Conversation about college affordability has been drowned out this election cycle, but presidential nominees Donald Trump and Hillary Clinton are similar in more ways than one when it comes to student loan debt.
The candidates’ comments specifically on student loan debt are, at times, almost identical.
“The students are choking on those loans,” Trump said at a Pennsylvania rally in September, according to a Washington Post article. “They can’t pay them back. Before they start, they’re in trouble. And it’s something I hear more and more and it’s one of the things I hear more than anything else.”
Clinton made similar comments at a January town hall event in New Hampshire.
“You know, cost for college should not be a barrier, and debt should not hold you back,” Clinton said as members of the crowd raised their hand acknowledging that they had student loan debt. “Right now, we have 40 million Americans holding $1.2 trillion in college debt. I met — yes, I see hands! Everywhere I go, I see hands.”
Although Trump does not have any policy information on his website about his college affordability plan, he has touched on the subject several times at his campaign events.
“We would cap repayment for an affordable portion of the borrower’s income, 12.5 percent, we’d cap it,” Trump said at an Oct. 13 rally in Ohio, according to the Post. “That gives you a lot to play with and a lot to do.”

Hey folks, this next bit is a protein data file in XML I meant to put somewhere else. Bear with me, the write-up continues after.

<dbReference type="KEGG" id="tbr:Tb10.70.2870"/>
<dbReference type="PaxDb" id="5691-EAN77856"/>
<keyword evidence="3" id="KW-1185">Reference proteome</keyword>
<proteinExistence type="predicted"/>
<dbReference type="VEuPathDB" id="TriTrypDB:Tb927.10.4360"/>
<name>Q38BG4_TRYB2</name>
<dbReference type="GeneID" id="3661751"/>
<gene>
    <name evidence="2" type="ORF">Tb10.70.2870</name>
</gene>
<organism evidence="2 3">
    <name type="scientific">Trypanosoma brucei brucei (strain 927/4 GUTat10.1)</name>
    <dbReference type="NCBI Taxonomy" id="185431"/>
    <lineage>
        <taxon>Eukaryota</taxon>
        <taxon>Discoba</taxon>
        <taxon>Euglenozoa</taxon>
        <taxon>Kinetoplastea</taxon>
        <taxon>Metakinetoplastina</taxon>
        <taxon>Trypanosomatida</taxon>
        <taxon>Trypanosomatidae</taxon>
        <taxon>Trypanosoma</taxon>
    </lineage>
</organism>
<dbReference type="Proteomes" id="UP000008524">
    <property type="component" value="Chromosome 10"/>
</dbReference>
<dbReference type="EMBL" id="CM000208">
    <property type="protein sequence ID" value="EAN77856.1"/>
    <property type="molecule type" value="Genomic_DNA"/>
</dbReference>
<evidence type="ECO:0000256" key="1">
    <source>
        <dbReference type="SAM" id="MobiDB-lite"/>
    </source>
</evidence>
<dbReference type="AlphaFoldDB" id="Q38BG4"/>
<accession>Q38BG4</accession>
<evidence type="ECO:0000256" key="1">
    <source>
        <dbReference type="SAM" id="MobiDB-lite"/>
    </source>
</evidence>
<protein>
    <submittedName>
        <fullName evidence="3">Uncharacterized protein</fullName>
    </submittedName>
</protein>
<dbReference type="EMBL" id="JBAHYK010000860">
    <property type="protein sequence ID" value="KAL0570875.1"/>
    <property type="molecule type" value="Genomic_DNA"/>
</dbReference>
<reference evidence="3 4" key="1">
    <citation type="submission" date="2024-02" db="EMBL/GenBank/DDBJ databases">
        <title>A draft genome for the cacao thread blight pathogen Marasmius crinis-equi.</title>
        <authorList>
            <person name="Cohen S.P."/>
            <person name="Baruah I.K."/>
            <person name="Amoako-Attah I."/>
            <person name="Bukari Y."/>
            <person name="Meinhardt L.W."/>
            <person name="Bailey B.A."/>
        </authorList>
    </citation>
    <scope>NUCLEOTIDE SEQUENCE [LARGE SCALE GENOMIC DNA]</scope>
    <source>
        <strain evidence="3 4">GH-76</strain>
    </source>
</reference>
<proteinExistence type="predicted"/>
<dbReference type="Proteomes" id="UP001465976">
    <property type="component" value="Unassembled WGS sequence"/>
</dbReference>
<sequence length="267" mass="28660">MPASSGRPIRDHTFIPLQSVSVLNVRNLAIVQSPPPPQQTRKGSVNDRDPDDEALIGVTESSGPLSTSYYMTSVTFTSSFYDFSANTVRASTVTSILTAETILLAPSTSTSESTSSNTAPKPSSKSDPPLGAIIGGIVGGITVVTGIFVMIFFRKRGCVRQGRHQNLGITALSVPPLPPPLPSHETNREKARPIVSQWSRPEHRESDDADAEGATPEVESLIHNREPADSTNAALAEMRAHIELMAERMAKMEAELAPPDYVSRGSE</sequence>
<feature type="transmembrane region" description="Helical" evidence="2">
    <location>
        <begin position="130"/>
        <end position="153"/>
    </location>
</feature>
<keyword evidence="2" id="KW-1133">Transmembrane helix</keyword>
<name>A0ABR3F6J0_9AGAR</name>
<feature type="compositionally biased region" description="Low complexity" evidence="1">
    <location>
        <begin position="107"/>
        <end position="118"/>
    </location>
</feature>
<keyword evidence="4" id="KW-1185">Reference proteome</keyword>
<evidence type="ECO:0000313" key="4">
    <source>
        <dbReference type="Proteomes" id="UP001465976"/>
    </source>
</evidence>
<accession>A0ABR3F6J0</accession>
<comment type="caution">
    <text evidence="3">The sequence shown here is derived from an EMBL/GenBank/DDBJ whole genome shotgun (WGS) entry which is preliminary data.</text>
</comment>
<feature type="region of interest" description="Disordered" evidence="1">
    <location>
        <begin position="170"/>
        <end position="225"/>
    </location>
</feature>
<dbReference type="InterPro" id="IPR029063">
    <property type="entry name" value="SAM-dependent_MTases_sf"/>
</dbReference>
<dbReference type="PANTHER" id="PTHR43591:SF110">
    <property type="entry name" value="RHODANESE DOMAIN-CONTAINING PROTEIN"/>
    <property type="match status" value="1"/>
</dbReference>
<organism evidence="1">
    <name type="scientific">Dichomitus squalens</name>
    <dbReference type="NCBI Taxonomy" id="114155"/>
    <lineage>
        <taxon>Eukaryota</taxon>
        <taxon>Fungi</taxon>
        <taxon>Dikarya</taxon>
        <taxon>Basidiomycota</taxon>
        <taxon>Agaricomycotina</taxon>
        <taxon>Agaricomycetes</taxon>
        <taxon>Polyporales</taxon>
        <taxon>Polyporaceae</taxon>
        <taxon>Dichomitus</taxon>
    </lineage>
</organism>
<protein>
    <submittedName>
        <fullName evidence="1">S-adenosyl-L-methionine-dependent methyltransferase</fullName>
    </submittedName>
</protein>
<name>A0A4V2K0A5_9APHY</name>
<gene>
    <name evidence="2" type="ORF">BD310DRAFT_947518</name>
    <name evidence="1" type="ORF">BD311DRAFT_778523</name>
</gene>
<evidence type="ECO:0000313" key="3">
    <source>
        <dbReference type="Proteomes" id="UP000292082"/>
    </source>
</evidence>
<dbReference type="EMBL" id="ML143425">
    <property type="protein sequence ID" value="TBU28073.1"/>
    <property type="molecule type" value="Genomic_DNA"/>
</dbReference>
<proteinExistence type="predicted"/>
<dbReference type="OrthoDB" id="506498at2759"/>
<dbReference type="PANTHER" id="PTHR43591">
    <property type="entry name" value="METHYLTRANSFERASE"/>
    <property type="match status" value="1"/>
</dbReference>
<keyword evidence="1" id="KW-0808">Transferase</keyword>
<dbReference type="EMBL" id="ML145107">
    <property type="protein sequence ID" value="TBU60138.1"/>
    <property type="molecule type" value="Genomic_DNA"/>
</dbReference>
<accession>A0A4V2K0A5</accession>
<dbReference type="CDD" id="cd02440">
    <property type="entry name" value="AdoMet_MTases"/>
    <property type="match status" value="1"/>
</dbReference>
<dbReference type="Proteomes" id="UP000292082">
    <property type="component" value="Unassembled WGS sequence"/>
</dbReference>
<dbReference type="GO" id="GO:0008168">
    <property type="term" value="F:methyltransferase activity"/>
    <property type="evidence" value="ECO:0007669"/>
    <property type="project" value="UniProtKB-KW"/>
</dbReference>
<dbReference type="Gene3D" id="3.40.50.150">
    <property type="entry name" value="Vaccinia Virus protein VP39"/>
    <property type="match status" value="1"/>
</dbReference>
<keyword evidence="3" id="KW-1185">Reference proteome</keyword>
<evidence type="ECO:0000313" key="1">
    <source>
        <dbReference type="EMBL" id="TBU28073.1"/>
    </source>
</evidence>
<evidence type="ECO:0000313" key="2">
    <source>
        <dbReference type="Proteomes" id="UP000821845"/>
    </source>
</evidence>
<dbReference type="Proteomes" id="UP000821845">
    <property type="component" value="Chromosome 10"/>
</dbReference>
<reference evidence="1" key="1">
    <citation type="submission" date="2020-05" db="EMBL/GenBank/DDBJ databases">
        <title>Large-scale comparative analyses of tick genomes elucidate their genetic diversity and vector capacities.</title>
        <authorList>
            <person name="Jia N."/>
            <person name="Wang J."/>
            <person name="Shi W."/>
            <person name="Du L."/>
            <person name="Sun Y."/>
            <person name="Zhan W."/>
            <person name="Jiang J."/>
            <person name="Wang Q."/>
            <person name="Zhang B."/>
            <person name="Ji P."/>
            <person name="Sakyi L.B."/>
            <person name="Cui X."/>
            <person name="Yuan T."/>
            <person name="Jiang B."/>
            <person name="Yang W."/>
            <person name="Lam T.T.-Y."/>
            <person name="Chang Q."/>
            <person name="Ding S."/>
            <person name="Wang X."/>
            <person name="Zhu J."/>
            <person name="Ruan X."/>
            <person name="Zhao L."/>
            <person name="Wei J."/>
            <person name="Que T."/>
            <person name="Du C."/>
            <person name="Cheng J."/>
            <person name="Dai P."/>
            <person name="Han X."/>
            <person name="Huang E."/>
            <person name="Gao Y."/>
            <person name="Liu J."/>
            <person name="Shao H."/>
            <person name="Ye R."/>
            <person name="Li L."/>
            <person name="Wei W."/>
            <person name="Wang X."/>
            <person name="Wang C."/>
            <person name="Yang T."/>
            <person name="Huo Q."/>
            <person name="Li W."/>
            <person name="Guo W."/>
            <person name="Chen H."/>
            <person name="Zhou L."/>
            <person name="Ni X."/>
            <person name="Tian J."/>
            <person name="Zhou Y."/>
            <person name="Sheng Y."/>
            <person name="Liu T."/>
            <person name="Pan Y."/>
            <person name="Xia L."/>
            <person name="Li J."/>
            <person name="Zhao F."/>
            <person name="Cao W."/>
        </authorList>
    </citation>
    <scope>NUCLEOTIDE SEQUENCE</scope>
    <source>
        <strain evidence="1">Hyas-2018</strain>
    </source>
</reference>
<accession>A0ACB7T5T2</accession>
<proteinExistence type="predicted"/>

Trump added that after 15 years of making full payments students could “get on with their lives.” This means he would allow student loan repayments to be capped at 12.5 percent of their income, and after 15 years, if the loan hasn’t been repaid, the remainder would be forgiven.
“Students should not be asked to pay more on the debt than they can afford, and the debt should not be an albatross around their necks for the rest of their lives,” Trump said at the rally, according to The Post.
Trump has also spoken publicly about institutions’ allocation of endowment funds and how they are rarely student-focused.
“Many universities spend more on private-equity fund managers than on tuition programs, but they should be using the money on students, for tuition, for student life and for student housing,” Trump said at the Pennsylvania rally, according to The Post. “That’s what it’s supposed to be for.”
Clinton, however, has detailed an extensive college affordability plan on her campaign website, and has also made her plan a key part of her campaign throughout this election cycle.
“We should and we will make public colleges tuition-free for families earning less than $125,000,” Clinton said during a September rally in New Hampshire while alongside Sen. Bernie Sanders, according to a Chicago Tribune article.
Her campaign website also details her college affordability plan, including promises of free tuition at community colleges, allowing students to refinance their loans at current rates and a $25 billion fund for historically black colleges.
“I want to make it absolutely clear that you will not have to borrow money for tuition to attend a four-year public college or university under my plan,” Clinton said at the New Hampshire town hall meeting. “Under my plan, you will be able to refinance to the rate that currently exists, so all those students with 5 to 10 to 12 percent, they’re going to be able to drop it to 3.5, 3.8, 4 percent,” Clinton said.
Today, the total number of student loan debt is about $1.4 trillion, according to the Consumer Financial Protection Bureau.
The average cost of tuition for students attending a public four-year university for the 2015-16 school year was $9,410 for in-state and $23,890 for out-of-state students, according to the College Board’s website.